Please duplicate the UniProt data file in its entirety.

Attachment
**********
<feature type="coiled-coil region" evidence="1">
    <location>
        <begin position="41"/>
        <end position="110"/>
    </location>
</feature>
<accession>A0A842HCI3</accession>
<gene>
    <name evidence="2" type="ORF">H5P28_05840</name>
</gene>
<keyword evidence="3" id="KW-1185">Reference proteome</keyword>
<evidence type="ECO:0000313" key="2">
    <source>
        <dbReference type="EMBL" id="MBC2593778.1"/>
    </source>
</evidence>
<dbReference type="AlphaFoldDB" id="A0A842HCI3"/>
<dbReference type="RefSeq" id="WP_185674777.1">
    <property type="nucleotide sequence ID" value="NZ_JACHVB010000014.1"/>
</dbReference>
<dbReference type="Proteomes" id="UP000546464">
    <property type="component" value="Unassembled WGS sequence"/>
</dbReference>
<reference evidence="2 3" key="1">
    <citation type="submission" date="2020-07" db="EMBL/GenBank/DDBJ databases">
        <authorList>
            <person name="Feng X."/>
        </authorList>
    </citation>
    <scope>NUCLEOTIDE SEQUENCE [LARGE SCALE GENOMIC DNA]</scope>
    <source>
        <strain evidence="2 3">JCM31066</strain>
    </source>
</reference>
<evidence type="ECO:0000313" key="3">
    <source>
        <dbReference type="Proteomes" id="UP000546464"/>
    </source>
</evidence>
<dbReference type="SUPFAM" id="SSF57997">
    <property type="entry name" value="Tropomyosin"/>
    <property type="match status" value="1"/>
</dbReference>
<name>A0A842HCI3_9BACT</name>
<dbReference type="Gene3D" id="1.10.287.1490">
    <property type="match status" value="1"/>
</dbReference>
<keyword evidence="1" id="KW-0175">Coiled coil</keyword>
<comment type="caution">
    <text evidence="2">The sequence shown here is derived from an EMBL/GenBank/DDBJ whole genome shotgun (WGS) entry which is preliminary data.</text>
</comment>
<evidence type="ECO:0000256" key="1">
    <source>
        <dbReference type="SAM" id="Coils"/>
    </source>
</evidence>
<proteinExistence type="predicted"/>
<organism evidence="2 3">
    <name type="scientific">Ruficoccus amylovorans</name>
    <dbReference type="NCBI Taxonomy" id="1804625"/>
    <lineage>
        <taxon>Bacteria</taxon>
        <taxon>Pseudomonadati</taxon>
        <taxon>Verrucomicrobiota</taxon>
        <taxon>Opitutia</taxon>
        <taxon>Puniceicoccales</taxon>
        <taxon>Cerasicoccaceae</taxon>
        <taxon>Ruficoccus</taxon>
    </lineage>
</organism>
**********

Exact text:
<feature type="coiled-coil region" evidence="1">
    <location>
        <begin position="41"/>
        <end position="110"/>
    </location>
</feature>
<accession>A0A842HCI3</accession>
<gene>
    <name evidence="2" type="ORF">H5P28_05840</name>
</gene>
<keyword evidence="3" id="KW-1185">Reference proteome</keyword>
<evidence type="ECO:0000313" key="2">
    <source>
        <dbReference type="EMBL" id="MBC2593778.1"/>
    </source>
</evidence>
<dbReference type="AlphaFoldDB" id="A0A842HCI3"/>
<dbReference type="RefSeq" id="WP_185674777.1">
    <property type="nucleotide sequence ID" value="NZ_JACHVB010000014.1"/>
</dbReference>
<dbReference type="Proteomes" id="UP000546464">
    <property type="component" value="Unassembled WGS sequence"/>
</dbReference>
<reference evidence="2 3" key="1">
    <citation type="submission" date="2020-07" db="EMBL/GenBank/DDBJ databases">
        <authorList>
            <person name="Feng X."/>
        </authorList>
    </citation>
    <scope>NUCLEOTIDE SEQUENCE [LARGE SCALE GENOMIC DNA]</scope>
    <source>
        <strain evidence="2 3">JCM31066</strain>
    </source>
</reference>
<evidence type="ECO:0000313" key="3">
    <source>
        <dbReference type="Proteomes" id="UP000546464"/>
    </source>
</evidence>
<dbReference type="SUPFAM" id="SSF57997">
    <property type="entry name" value="Tropomyosin"/>
    <property type="match status" value="1"/>
</dbReference>
<name>A0A842HCI3_9BACT</name>
<dbReference type="Gene3D" id="1.10.287.1490">
    <property type="match status" value="1"/>
</dbReference>
<keyword evidence="1" id="KW-0175">Coiled coil</keyword>
<comment type="caution">
    <text evidence="2">The sequence shown here is derived from an EMBL/GenBank/DDBJ whole genome shotgun (WGS) entry which is preliminary data.</text>
</comment>
<evidence type="ECO:0000256" key="1">
    <source>
        <dbReference type="SAM" id="Coils"/>
    </source>
</evidence>
<proteinExistence type="predicted"/>
<organism evidence="2 3">
    <name type="scientific">Ruficoccus amylovorans</name>
    <dbReference type="NCBI Taxonomy" id="1804625"/>
    <lineage>
        <taxon>Bacteria</taxon>
        <taxon>Pseudomonadati</taxon>
        <taxon>Verrucomicrobiota</taxon>
        <taxon>Opitutia</taxon>
        <taxon>Puniceicoccales</taxon>
        <taxon>Cerasicoccaceae</taxon>
        <taxon>Ruficoccus</taxon>
    </lineage>
</organism>